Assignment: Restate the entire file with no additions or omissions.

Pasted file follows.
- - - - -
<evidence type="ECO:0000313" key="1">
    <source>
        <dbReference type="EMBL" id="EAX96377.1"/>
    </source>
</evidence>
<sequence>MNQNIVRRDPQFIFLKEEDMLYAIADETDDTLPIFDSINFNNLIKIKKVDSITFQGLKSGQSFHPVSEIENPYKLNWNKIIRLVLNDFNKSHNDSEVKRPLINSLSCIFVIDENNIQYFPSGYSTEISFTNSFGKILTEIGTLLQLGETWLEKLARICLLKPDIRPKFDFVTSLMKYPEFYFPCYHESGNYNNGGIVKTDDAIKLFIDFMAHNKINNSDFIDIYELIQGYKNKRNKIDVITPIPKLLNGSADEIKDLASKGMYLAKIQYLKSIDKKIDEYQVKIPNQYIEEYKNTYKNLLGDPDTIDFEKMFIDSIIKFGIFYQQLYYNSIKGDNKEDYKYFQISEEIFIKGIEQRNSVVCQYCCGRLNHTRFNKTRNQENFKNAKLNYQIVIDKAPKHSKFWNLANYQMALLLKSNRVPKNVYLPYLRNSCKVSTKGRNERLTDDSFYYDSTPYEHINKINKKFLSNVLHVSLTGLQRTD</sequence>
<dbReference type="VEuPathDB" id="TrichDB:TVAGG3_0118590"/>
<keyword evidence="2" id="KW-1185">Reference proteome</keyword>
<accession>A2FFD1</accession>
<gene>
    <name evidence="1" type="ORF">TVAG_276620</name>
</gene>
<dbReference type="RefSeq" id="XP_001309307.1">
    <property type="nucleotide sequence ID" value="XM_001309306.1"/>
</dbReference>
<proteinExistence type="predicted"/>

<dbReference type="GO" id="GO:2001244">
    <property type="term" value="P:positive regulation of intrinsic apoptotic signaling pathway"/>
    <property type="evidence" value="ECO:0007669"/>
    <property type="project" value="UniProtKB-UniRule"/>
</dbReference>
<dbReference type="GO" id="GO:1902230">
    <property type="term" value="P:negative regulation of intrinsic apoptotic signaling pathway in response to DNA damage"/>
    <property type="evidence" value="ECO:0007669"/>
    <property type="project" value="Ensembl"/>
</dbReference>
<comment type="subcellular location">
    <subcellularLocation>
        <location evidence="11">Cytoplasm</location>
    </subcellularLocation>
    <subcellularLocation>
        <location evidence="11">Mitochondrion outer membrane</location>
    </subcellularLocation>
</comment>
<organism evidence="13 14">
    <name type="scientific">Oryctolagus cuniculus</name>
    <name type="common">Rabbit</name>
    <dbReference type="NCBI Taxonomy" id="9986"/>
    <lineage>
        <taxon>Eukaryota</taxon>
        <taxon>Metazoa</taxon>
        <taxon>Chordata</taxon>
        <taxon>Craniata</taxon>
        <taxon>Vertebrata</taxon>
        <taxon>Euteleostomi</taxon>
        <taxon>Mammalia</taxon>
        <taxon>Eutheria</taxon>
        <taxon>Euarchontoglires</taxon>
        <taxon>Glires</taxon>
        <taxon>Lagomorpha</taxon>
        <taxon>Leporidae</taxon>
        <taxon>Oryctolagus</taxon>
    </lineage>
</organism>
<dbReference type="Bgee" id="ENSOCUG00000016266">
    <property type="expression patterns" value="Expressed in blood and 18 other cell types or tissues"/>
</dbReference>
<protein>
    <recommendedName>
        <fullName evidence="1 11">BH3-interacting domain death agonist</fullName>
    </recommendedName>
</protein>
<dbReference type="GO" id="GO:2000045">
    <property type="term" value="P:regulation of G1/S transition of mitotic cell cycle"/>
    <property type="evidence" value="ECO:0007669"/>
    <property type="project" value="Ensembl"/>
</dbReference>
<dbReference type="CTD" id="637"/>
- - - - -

<evidence type="ECO:0000313" key="1">
    <source>
        <dbReference type="EMBL" id="EAX96377.1"/>
    </source>
</evidence>
<sequence>MNQNIVRRDPQFIFLKEEDMLYAIADETDDTLPIFDSINFNNLIKIKKVDSITFQGLKSGQSFHPVSEIENPYKLNWNKIIRLVLNDFNKSHNDSEVKRPLINSLSCIFVIDENNIQYFPSGYSTEISFTNSFGKILTEIGTLLQLGETWLEKLARICLLKPDIRPKFDFVTSLMKYPEFYFPCYHESGNYNNGGIVKTDDAIKLFIDFMAHNKINNSDFIDIYELIQGYKNKRNKIDVITPIPKLLNGSADEIKDLASKGMYLAKIQYLKSIDKKIDEYQVKIPNQYIEEYKNTYKNLLGDPDTIDFEKMFIDSIIKFGIFYQQLYYNSIKGDNKEDYKYFQISEEIFIKGIEQRNSVVCQYCCGRLNHTRFNKTRNQENFKNAKLNYQIVIDKAPKHSKFWNLANYQMALLLKSNRVPKNVYLPYLRNSCKVSTKGRNERLTDDSFYYDSTPYEHINKINKKFLSNVLHVSLTGLQRTD</sequence>
<dbReference type="VEuPathDB" id="TrichDB:TVAGG3_0118590"/>
<keyword evidence="2" id="KW-1185">Reference proteome</keyword>
<accession>A2FFD1</accession>
<gene>
    <name evidence="1" type="ORF">TVAG_276620</name>
</gene>
<dbReference type="RefSeq" id="XP_001309307.1">
    <property type="nucleotide sequence ID" value="XM_001309306.1"/>
</dbReference>
<proteinExistence type="predicted"/>

<dbReference type="GO" id="GO:2001244">
    <property type="term" value="P:positive regulation of intrinsic apoptotic signaling pathway"/>
    <property type="evidence" value="ECO:0007669"/>
    <property type="project" value="UniProtKB-UniRule"/>
</dbReference>
<dbReference type="GO" id="GO:1902230">
    <property type="term" value="P:negative regulation of intrinsic apoptotic signaling pathway in response to DNA damage"/>
    <property type="evidence" value="ECO:0007669"/>
    <property type="project" value="Ensembl"/>
</dbReference>
<comment type="subcellular location">
    <subcellularLocation>
        <location evidence="11">Cytoplasm</location>
    </subcellularLocation>
    <subcellularLocation>
        <location evidence="11">Mitochondrion outer membrane</location>
    </subcellularLocation>
</comment>
<organism evidence="13 14">
    <name type="scientific">Oryctolagus cuniculus</name>
    <name type="common">Rabbit</name>
    <dbReference type="NCBI Taxonomy" id="9986"/>
    <lineage>
        <taxon>Eukaryota</taxon>
        <taxon>Metazoa</taxon>
        <taxon>Chordata</taxon>
        <taxon>Craniata</taxon>
        <taxon>Vertebrata</taxon>
        <taxon>Euteleostomi</taxon>
        <taxon>Mammalia</taxon>
        <taxon>Eutheria</taxon>
        <taxon>Euarchontoglires</taxon>
        <taxon>Glires</taxon>
        <taxon>Lagomorpha</taxon>
        <taxon>Leporidae</taxon>
        <taxon>Oryctolagus</taxon>
    </lineage>
</organism>
<dbReference type="Bgee" id="ENSOCUG00000016266">
    <property type="expression patterns" value="Expressed in blood and 18 other cell types or tissues"/>
</dbReference>
<protein>
    <recommendedName>
        <fullName evidence="1 11">BH3-interacting domain death agonist</fullName>
    </recommendedName>
</protein>
<dbReference type="GO" id="GO:2000045">
    <property type="term" value="P:regulation of G1/S transition of mitotic cell cycle"/>
    <property type="evidence" value="ECO:0007669"/>
    <property type="project" value="Ensembl"/>
</dbReference>
<dbReference type="CTD" id="637"/>